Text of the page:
Syrian rebels set to evacuate Golan frontier

Regime offensive has restored Syrian government control over a swathe of the southwest

A picture taken on July 20, 2018 from the Israeli-annexed Golan Heights shows buses in a southwestern area of Syria, that transfered Syrian rebel fighters and civilians to opposition territory in Idlib further north. The transfers come under a surrender deal agreed this week between Russia and Syrian rebels in Quneitra province that will see the sensitive zone fall back under state control. / AFP / JALAA MAREY

Beirut: Syrian rebels are due to start evacuating the border area with the Israeli-occupied Golan Heights on Friday, leaving for rebel-held areas of the north under a surrender deal that will restore President Bashar Al Assad’s control of the frontier.

“We are awaiting the start of the operation and God willing it will happen today,” Hammam Dbayat, the governor of Quneitra province, told Reuters, as buses prepared to transport out rebel fighters to the northwestern province of Idlib.

Reuters footage filmed from the Israeli side of the frontier showed men climbing into trucks piled high with belongings and leaving Al Qahtaniya village at the Golan frontier. It was not clear where they were headed.

Tens of thousands of people have been sheltering at the frontier since the government offensive began one month ago.

With the Russian-backed offensive closing in, rebels in Quneitra agreed on Thursday to either accept the return of state rule, or leave to Idlib province in the north, echoing terms imposed on defeated rebels elsewhere in Syria.

Idlib’s population has been swollen by Syrians fleeing from Al Assad’s advances elsewhere.

The offensive has restored Syrian government control over a swathe of the southwest, strategically vital territory at the borders with Jordan and Israel.

It has been one of the swiftest military campaigns of the seven-year-long war.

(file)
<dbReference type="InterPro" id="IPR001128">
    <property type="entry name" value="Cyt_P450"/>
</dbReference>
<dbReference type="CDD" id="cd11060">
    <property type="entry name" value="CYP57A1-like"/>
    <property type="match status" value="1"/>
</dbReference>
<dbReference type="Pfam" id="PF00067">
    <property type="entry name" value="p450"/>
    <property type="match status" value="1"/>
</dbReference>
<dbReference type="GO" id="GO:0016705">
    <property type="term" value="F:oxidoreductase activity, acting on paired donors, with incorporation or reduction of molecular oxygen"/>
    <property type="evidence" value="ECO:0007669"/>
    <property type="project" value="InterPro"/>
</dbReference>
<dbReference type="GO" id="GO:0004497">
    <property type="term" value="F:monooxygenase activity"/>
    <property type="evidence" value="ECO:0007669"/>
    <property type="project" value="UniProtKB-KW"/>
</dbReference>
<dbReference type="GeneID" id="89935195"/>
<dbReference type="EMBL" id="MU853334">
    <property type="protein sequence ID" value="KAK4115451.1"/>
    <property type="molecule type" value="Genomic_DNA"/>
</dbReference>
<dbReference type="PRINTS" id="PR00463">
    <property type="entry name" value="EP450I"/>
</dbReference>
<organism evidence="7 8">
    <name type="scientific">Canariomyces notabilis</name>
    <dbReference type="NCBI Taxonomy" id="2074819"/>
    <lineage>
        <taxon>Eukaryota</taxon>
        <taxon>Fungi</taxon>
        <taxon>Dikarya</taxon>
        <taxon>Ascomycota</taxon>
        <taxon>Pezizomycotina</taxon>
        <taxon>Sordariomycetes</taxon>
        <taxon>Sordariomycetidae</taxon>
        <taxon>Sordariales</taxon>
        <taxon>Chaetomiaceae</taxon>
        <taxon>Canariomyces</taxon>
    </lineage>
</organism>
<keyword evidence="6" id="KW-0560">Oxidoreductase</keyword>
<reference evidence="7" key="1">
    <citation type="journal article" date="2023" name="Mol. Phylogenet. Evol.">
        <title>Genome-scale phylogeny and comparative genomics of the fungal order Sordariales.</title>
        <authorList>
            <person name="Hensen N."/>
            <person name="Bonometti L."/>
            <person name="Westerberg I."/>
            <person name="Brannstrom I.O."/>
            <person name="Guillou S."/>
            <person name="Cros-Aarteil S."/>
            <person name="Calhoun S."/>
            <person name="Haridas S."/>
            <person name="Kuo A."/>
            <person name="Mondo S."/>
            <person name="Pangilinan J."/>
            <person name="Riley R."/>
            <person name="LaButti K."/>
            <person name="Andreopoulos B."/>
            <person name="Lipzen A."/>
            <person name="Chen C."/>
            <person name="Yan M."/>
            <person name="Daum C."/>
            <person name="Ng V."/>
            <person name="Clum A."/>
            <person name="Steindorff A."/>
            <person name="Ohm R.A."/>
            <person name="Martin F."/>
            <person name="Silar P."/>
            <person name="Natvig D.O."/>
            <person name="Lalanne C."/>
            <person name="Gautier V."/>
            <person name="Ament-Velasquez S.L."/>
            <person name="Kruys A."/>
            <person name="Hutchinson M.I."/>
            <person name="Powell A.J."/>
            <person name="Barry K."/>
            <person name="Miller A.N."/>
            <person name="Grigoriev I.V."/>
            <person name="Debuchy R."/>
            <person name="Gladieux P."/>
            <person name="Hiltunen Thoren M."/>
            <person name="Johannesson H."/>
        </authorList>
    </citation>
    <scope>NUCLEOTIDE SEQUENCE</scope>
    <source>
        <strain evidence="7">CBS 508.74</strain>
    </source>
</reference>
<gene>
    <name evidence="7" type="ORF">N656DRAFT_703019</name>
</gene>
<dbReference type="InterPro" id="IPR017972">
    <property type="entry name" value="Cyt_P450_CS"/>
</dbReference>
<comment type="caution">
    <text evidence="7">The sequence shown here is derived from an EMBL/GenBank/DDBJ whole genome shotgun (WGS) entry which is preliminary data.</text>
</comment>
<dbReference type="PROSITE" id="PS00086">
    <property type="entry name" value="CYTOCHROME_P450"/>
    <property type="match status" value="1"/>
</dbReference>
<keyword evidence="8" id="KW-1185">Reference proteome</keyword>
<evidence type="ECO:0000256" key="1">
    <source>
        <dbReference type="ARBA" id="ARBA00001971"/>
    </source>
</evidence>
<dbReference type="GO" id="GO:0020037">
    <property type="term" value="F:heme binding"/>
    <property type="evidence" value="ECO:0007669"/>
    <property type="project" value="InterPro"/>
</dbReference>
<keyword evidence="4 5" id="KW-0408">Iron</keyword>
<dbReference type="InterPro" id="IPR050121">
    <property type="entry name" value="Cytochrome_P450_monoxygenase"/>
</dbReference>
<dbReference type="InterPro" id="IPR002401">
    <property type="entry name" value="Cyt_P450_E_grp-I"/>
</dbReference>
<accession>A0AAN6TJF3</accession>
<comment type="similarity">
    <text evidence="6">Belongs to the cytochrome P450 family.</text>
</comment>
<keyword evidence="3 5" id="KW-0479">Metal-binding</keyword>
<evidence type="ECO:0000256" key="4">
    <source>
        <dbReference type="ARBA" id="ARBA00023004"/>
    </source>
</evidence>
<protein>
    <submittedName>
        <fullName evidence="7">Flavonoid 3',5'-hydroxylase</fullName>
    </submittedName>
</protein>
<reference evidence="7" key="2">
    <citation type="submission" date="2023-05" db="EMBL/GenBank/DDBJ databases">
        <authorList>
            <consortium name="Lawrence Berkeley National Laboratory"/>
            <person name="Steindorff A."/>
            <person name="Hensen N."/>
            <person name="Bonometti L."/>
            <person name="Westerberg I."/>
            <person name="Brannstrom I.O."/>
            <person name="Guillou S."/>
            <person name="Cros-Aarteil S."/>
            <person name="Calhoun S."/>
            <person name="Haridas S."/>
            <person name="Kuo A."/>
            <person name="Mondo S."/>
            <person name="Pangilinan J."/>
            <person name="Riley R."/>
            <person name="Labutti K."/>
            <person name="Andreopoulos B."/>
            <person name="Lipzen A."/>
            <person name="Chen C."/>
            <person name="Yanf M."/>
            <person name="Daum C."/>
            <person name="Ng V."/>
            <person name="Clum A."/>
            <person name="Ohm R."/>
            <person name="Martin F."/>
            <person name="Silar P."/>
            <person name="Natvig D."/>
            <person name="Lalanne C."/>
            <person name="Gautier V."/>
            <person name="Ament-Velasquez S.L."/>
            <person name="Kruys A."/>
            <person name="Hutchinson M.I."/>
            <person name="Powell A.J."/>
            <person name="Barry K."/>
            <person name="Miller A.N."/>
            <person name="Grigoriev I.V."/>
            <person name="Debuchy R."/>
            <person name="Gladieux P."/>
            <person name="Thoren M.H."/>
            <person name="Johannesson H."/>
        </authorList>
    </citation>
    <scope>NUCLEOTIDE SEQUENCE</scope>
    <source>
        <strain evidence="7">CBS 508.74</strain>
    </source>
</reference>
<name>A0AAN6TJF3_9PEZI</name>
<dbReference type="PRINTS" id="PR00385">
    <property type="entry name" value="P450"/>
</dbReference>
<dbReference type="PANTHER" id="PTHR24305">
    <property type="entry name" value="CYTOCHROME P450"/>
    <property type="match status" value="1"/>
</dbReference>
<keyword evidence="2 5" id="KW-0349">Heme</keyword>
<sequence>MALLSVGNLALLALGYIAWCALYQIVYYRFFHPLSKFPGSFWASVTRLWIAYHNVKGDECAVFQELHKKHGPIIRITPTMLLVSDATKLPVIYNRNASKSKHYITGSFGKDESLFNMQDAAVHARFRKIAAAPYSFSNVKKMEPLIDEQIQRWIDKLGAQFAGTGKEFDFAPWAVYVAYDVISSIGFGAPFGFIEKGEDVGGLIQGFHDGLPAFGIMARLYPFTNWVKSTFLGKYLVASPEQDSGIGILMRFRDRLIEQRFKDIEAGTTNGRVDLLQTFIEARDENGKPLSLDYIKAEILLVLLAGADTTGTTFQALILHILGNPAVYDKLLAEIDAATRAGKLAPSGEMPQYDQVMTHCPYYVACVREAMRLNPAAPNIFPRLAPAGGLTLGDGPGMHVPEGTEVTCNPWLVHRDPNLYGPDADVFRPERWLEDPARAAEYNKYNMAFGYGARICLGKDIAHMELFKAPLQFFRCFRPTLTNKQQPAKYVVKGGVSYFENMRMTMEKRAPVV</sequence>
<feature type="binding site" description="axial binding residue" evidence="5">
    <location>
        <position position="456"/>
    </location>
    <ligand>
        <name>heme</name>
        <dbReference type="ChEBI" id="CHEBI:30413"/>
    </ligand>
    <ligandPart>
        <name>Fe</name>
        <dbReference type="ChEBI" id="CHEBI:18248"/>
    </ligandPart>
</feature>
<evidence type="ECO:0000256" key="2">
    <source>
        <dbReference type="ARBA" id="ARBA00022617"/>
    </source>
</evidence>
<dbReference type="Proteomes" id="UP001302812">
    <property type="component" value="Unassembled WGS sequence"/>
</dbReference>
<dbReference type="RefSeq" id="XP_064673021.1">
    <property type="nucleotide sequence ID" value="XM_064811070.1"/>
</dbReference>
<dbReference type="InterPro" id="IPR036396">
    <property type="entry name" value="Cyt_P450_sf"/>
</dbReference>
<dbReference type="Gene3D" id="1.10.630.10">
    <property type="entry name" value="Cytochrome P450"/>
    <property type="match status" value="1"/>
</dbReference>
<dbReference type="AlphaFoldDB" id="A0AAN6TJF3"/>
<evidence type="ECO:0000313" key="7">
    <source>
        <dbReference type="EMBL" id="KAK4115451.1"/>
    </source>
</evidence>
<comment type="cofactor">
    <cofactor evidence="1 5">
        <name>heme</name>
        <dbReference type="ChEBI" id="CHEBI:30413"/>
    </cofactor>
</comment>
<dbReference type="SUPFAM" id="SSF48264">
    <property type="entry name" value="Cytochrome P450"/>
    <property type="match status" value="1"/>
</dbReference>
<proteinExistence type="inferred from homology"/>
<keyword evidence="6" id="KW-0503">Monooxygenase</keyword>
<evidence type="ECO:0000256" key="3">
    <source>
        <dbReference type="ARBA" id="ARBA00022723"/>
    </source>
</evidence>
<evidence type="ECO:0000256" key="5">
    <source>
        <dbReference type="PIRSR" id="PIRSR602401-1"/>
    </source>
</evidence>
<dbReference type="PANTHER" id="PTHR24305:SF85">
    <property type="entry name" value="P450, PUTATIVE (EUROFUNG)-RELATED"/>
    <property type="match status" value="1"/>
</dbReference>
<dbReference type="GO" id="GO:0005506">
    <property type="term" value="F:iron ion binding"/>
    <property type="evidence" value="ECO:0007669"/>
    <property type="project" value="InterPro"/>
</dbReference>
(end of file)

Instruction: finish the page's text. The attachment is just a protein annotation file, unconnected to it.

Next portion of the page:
The United States, which once armed the southern rebels, told them not to expect its intervention as the offensive got underway.

Many surrendered quickly.

While swathes of Syria remain outside his control, Al Assad’s advances over the past two years have brought him ever closer to snuffing out the armed rebellion that grew out of a civilian uprising against his rule in 2011.

It leaves the insurgency with one last big foothold – a chunk of territory in the northwest at the border with Turkey stretching from Idlib province to the city of Jarablus northeast of Aleppo.

The deployment of the Turkish military in this area will complicate further gains for Al Assad.

Large areas of the northeast and east also remain outside Al Assad’s grasp.

These areas are held by Kurdish-led militias, supported by 2,000 US troops on the ground.

Dbayat said it remained unclear exactly how many fighters would leave Quneitra, but the government had so far prepared 45 buses.

“We are ready to move the militants out of the area, and if it is completed, we will immediately provide the necessary services to residents, including electricity and water.”

State TV said 10 buses had entered a village in Quneitra on Thursday night for the evacuation of insurgents “who refuse to settle with the state” towards rebel territory in the north.

The offensive sparked the largest exodus of the war, uprooting more than 320,000 people mostly towards the southern borders.

Both neighbours Israel and Jordan said they would not take in refugees.

Many people left the frontier with Jordan after government forces took the Nassib border crossing and rebels in Deraa province agreed a surrender deal last week.


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